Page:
What It’s Like to Use a Crisis Text Line
Content Warning: This piece discusses suicidal ideation. If you are having suicidal thoughts or thoughts of harming yourself, please call the National Suicide Prevention Hotline at 800-273-8255 or go to your nearest emergency room.
A few nights ago, I used a crisis text line for the first time. I had no idea what to expect, I just knew I was in too dark of a place to really manage it on my own anymore. So I reached out, and I’m really glad I did.
Why I Chose to Use a Crisis Text Line
A few days ago, I ran out of my antidepressant. It was a silly mistake, I just didn’t get it refilled on time, so I went two or three days without them. I figured it would be no big deal, and didn’t worry about it too much. At first. Then my symptoms started coming back in waves. I would be fine for a few hours, then I would be shaking and crying and feeling guilty for existing. Then in a few hours I would be fine again. After a day or two, the waves stopped and the symptoms became almost constant.
The night I decided to use the crisis text line, I was tempted to take my life. I hate typing that now that I’m feeling better. I feel ashamed and scared of that reality, but I am learning that no matter how you feel about reality, it’s still real. You have to accept it. So that’s the truth: I was so exhausted and felt like I was such an awful human being, I was thinking about suicide. I had a method picked out. I was wavering on the edge, trying to decide if I actually wanted to do it, and that’s when I reached out to the crisis text line.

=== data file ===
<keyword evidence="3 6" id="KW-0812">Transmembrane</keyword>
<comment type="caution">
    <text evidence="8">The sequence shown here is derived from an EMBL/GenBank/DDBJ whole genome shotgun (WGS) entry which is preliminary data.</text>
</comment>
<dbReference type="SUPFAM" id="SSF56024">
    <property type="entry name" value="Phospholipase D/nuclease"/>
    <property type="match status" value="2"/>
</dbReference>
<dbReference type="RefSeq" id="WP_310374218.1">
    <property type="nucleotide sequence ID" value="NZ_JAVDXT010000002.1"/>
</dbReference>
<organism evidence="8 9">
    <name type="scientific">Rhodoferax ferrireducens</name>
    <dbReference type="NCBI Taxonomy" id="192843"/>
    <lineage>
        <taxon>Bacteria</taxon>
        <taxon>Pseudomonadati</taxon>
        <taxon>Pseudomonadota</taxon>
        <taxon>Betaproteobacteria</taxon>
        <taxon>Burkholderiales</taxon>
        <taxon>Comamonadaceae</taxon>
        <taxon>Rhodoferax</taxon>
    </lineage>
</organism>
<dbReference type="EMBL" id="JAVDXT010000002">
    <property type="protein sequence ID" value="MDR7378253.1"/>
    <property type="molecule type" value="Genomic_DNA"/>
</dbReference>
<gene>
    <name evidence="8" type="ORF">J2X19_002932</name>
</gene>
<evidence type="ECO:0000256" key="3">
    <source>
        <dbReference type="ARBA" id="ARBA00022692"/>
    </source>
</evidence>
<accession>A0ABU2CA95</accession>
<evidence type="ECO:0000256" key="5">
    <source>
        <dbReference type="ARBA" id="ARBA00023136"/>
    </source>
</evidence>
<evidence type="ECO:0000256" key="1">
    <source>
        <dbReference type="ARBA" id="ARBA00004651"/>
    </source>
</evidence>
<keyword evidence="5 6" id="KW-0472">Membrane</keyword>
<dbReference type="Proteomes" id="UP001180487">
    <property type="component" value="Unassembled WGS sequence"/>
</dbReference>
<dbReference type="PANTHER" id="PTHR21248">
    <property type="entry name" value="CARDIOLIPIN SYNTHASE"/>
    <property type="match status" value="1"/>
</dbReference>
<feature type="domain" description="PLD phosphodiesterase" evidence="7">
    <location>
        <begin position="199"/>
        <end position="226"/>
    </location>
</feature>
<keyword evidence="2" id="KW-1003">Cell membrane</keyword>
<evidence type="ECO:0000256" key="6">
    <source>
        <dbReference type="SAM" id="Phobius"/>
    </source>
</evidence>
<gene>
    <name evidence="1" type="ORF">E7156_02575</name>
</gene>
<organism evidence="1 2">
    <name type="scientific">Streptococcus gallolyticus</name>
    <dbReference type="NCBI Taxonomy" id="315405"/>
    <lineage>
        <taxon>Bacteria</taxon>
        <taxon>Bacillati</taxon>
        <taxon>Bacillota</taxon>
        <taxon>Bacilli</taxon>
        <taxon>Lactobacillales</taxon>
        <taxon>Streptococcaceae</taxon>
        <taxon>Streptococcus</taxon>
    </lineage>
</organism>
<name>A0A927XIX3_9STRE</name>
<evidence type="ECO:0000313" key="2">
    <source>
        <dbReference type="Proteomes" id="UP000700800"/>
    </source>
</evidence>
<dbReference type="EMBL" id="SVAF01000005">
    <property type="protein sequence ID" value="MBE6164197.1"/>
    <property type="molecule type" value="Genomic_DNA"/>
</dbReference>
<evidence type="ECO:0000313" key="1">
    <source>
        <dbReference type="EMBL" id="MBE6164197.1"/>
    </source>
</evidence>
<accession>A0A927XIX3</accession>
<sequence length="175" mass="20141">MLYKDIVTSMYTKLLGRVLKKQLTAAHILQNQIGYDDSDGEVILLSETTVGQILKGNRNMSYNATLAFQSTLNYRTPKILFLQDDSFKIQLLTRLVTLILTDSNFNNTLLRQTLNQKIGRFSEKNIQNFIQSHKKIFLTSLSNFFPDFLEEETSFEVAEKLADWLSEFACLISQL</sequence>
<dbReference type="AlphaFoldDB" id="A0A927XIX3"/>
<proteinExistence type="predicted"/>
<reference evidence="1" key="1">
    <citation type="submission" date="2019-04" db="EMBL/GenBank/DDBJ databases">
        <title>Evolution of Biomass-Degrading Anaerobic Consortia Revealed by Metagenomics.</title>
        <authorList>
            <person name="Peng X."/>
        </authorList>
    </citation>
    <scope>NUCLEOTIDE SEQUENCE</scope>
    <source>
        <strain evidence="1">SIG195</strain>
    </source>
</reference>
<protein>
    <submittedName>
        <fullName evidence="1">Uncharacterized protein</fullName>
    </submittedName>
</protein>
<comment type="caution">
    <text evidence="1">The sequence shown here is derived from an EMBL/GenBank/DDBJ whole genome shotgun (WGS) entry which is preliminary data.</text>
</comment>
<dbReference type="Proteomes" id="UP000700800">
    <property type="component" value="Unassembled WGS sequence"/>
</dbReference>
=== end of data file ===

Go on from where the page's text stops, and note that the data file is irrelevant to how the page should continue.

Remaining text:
I knew I didn’t want to die. I just didn’t know what else to do. So I reached out to talk through these huge feelings. I opted for the text line because I didn’t think I would be able to say any of these things out loud, but I might be able to type them.
How Does the Crisis Text Line Work
There are a few different crisis text lines out there, but they all have a pretty similar set up. You text a specific word to the number, and the service sets you up with a real human to talk to. Depending on the service and the time of day, this might happen super quickly or it might take a little while.
Once the real human being is online, they ask you to share a little about why you reached out. If you’re like me, this is the cue to start sobbing and typing out your entire life story. That’s okay. These people are here to listen. Personally, I had a really good experience with the crisis line. My person didn’t seem affected by my rambling or repetitiveness, and she was focused on both listening to my pain and keeping me safe.
I’m not sure how the text conversation on the crisis text line usually ends, but once I felt safer, I just said I’d like to be done talking now, and thanked my person for their help, and that was it. It was easy and very helpful.
Is It Okay to Use a Crisis Text Line in Recovery?
If you’re in recovery, you might be hesitant to use a crisis text line. I know I was. It feels like if I use the crisis line, I’m not recovering anymore. I’m in breakdown mode, a mode I’ve been fighting so hard to escape. It feels like defeat.
But it’s not. Anything that keeps you safe is a good thing, and you should absolutely use a crisis text line if you find yourself in a dark place you can’t handle. It doesn’t mean you’ve failed at recovery, it means you are doing everything you can to keep recovering.
Have you tried a crisis text line before? Did you have a good experience? Let me know in the comments below.